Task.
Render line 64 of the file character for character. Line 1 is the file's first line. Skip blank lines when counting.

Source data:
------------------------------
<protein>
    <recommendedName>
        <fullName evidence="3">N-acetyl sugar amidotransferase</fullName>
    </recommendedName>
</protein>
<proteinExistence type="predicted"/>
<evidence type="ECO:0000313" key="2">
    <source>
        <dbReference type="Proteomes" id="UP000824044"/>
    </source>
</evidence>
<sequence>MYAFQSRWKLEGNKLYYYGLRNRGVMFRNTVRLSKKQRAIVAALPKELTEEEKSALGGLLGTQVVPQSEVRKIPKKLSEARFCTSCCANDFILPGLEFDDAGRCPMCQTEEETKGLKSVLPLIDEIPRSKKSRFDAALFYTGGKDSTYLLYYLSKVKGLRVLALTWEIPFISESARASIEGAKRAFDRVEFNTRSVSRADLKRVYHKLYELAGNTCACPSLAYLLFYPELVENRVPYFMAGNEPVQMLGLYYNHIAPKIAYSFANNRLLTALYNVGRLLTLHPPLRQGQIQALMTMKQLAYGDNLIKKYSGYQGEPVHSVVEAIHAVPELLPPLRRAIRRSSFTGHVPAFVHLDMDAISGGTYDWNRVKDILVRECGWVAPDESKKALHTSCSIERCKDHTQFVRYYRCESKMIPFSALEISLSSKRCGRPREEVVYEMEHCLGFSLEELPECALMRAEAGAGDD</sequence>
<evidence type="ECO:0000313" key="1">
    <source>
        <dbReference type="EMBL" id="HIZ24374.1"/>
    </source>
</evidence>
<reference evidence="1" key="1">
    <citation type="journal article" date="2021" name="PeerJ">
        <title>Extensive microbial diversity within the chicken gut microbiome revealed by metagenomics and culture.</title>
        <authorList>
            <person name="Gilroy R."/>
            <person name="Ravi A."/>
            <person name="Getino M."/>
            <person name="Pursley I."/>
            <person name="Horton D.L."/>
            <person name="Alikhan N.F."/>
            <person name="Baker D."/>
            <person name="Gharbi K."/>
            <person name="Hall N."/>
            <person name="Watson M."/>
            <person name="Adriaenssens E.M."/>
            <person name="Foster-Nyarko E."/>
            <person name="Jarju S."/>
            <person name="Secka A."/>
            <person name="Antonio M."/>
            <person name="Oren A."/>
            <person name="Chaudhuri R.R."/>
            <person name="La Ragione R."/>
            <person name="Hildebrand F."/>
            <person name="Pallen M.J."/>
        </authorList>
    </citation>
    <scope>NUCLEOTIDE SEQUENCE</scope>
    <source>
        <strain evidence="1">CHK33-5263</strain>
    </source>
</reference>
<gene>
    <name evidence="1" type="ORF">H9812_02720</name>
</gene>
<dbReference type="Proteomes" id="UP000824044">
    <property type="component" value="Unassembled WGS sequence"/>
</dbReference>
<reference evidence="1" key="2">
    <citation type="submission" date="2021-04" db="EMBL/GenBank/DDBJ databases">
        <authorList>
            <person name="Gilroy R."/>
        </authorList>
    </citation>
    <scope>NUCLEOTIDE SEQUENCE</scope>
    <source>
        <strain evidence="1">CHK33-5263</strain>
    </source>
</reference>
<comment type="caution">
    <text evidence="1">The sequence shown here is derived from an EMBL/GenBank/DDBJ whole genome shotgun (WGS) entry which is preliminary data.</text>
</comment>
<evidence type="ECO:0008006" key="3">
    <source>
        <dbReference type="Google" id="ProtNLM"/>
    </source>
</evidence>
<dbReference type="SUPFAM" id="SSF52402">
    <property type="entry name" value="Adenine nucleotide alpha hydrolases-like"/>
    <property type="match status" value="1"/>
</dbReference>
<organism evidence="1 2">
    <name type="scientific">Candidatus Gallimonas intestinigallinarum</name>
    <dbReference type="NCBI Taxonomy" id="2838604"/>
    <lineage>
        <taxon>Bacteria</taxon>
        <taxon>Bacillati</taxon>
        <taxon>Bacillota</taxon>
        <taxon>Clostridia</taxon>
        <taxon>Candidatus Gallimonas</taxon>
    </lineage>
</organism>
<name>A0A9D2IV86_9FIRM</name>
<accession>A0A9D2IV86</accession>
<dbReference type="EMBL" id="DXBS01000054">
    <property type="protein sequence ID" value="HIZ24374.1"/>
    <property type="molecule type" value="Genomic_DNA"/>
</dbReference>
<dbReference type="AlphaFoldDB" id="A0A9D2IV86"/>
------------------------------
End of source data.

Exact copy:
    </source>